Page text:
**Psuedocode:**

-- CODE lang-python --function minimax(node, depth, Player)

if depth = 0 or leaf(node)

return evaluate(node)

if Player = MaxPlayer

val := infinity

for each child of node

tempVal := max(α,minimax(child, depth-1, not(Player) ))

if tempVal > val, val:= tempVal

return val

else

val := -infinity

for each child of node

tempVal := max(α,minimax(child, depth-1, not(Player) ))

if tempVal < val, val:= tempVal

return val

(* Initial call *)

minimax(origin, MaxDepth, MaxPlayer)

The size of a search tree generated by a game like ROTA can be quite large due to the possibility of endless draws and a maximum depth is often specified to mediate this; however traversing an entire ROTA search tree can still be an expensive process as each parent node can contain several children nodes (branching factor) thus quickly increasing the total number of nodes in the tree. The more time it takes to generate and traverse the search tree, the longer the response time from the computer between moves which leads to a poor user experience.

To further optimize the algorithm, alpha-beta cutoffs are often implemented in a Minimax Algorithm (the process is called alpha-beta pruning). Alpha-beta cutoffs are used to reduce the search tree size by reducing the number of branches in the tree that need to be evaluated. It does this by adding two more variables to the function call which make it easier to track the score for the best move in the current level of the search tree being examined. If the next branch/move being evaluated results in an equivalent or worse score, and will not influence the final decision, the algorithm stops evaluating the branch and all the possible subtrees. The figure below shows alpha-beta pruning in effect where entire subtrees are ignored (in this example moves are being evaluated from left to right).

**The resultant psuedocode looks as follows:**

-- CODE lang-python --function alphabeta(node, depth, α, β, Player)

if depth = 0 or leaf(node)

return evaluate(node)

if Player = MaxPlayer

for each child of node

α := max(α, alphabeta(child, depth-1, α, β, not(Player) ))

if β ≤ α

break (* Beta cut-off *)

return α

else

for each child of node

β := min(β, alphabeta(child, depth-1, α, β, not(Player) ))

if β ≤ α

break (* Alpha cut-off *)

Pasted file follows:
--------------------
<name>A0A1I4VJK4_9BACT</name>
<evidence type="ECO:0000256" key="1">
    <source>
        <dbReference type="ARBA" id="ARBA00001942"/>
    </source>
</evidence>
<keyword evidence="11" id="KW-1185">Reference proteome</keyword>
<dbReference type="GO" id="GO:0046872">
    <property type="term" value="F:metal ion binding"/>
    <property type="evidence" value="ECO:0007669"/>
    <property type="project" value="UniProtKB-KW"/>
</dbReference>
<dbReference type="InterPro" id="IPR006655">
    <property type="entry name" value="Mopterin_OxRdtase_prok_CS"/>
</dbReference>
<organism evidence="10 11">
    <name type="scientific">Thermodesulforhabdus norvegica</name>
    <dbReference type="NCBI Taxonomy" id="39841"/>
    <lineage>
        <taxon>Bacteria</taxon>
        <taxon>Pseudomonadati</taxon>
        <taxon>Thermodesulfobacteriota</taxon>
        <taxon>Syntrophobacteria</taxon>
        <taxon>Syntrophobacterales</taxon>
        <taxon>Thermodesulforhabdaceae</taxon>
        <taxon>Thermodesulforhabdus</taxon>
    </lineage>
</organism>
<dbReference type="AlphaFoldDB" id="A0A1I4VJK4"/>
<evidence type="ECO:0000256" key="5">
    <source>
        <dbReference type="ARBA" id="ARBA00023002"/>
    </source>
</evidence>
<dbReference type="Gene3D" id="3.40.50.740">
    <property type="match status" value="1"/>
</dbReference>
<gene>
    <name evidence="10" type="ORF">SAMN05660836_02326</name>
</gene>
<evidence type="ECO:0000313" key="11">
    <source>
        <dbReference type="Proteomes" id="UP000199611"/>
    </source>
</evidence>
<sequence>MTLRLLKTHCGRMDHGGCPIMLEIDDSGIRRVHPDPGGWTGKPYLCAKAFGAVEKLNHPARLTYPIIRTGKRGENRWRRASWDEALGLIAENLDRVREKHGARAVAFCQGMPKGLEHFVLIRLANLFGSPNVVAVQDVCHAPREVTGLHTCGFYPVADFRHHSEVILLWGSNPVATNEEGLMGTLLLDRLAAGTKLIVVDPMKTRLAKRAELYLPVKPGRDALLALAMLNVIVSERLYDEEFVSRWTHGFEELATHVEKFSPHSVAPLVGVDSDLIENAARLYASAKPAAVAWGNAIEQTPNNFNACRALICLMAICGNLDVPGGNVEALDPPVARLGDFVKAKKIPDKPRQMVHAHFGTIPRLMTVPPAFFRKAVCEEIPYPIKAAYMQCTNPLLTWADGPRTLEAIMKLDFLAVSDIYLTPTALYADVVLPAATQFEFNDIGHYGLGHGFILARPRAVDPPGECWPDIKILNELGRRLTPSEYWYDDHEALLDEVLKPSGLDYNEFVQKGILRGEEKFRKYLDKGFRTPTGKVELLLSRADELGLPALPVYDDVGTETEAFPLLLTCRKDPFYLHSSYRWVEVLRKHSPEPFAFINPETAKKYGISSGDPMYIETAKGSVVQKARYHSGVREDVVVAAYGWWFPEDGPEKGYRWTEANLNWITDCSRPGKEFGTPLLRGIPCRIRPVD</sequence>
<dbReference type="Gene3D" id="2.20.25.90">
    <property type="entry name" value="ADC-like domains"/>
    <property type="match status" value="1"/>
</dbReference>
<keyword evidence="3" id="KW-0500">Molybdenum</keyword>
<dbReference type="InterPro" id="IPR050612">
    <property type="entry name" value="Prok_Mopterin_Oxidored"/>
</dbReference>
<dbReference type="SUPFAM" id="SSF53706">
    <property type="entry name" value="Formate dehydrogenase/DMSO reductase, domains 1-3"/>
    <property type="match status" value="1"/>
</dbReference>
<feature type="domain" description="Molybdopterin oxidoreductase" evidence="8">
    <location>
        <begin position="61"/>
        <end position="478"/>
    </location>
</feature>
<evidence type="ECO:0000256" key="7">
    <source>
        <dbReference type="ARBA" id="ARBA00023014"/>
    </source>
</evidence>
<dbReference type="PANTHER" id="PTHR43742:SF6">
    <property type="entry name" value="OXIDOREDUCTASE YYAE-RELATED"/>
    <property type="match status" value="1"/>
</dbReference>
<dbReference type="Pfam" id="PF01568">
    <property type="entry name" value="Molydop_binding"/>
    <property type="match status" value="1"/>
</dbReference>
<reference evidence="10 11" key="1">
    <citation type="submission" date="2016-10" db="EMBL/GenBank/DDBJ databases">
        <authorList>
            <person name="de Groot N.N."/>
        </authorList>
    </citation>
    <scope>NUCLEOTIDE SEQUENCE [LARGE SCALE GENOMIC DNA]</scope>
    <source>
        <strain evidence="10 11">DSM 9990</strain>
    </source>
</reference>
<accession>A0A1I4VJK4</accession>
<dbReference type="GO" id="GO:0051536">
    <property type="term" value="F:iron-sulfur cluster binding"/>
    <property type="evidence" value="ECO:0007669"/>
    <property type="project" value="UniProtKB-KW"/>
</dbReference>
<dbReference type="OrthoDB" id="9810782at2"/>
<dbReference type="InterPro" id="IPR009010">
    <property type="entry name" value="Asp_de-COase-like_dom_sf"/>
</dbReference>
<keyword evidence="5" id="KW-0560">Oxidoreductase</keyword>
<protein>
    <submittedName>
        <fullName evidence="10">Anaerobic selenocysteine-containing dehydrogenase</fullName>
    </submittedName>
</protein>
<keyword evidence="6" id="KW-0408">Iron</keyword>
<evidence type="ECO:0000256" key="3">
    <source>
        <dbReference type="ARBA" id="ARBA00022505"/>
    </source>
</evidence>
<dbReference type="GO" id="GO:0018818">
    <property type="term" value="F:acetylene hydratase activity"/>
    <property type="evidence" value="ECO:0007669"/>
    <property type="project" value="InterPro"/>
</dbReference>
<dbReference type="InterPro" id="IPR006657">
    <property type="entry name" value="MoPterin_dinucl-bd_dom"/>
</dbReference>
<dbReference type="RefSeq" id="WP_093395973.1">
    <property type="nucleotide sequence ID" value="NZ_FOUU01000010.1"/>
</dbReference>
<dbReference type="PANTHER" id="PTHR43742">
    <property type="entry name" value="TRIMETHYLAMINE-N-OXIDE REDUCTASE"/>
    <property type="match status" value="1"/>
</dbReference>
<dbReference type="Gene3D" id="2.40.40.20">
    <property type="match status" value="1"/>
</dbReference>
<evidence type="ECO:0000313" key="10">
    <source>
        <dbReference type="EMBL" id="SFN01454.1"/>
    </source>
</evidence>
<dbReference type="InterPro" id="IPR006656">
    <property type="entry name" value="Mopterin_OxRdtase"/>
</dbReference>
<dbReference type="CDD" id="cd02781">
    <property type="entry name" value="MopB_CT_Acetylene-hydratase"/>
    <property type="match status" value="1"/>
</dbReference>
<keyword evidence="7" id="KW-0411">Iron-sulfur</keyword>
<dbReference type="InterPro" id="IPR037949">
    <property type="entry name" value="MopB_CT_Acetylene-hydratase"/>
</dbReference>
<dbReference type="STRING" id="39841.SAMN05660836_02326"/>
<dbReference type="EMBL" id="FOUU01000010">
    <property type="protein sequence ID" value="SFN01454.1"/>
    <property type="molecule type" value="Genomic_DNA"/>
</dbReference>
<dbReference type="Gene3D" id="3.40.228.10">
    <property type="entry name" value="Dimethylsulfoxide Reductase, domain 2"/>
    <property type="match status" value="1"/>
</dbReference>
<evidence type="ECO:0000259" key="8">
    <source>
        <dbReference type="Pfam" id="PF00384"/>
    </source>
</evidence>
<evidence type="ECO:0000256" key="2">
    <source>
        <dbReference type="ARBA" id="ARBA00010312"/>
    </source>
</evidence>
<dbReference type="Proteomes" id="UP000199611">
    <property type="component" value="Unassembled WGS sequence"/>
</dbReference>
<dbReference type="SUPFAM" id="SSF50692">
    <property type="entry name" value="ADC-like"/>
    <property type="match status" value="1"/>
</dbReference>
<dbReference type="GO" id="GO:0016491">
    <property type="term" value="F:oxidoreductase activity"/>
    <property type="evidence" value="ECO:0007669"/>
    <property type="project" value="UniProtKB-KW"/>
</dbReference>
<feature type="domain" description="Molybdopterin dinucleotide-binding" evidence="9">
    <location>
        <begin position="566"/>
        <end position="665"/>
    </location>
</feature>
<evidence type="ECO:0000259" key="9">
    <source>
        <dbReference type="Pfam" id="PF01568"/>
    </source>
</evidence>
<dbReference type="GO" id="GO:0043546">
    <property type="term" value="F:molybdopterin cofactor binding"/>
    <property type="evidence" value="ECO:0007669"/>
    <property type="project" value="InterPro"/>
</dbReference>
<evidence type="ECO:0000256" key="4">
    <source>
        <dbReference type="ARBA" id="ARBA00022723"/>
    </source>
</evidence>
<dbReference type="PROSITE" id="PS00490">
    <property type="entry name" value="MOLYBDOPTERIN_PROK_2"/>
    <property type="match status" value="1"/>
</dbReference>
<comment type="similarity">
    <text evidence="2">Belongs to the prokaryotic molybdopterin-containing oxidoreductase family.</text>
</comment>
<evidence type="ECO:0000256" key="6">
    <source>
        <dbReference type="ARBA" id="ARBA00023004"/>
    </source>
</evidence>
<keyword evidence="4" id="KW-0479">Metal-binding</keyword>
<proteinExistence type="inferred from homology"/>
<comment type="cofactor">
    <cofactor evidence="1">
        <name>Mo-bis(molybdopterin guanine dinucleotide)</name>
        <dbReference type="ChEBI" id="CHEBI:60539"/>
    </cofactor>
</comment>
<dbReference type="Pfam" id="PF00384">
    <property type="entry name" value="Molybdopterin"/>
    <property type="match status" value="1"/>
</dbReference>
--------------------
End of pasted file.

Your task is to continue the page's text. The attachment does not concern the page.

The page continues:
return β

(* Initial call *)

alphabeta(origin, depth, -infinity, +infinity, MaxPlayer)

Pro Tip:Adding alpha-beta cutoffs into the Minimax Algorithm, will result in a noticeable decrease in processing time coupled with the ability to specify a higher maximum depth. This increases the likelihood that your algorithm is truly “unbeatable”.

As I began coding up ROTA, I knew I was going to create two versions of the game. The first version would include a user interface that could be played manually and the other was a web service. I decided to start with the user interface version first since having a front-end component would make it much easier to debug the code, as I would be able to see the game moves as they occurred.

Creating the user interface portion of the game was a strait forward task, and soon enough I had completed a working version of the game. I then decided to translate my client-side Javascript code to a server-side coding language.

Finally, after some internal feedback, we decided to develop multiple difficulty levels for the user interface version of the game. It would allow human players to learn the nuances of the game while playing the game on “Easy” mode and avoid becoming frustrated with losing to an “unbeatable” opponent. This was the last feature added to the game before we released the game to a select number of beta testers.

Overall, it was fun experience. Once I got everything working, I got that utter feeling of accomplishment that makes coding all the worthwhile. Even after the initial release I continue to look for ways to refine the game and improve the overall experience. I have a few updates in mind and plan to roll out new changes gradually.

We hope this new challenge proves to be one worthy of your time and we appreciate any feedback you could provide us in the comment section below. Good luck!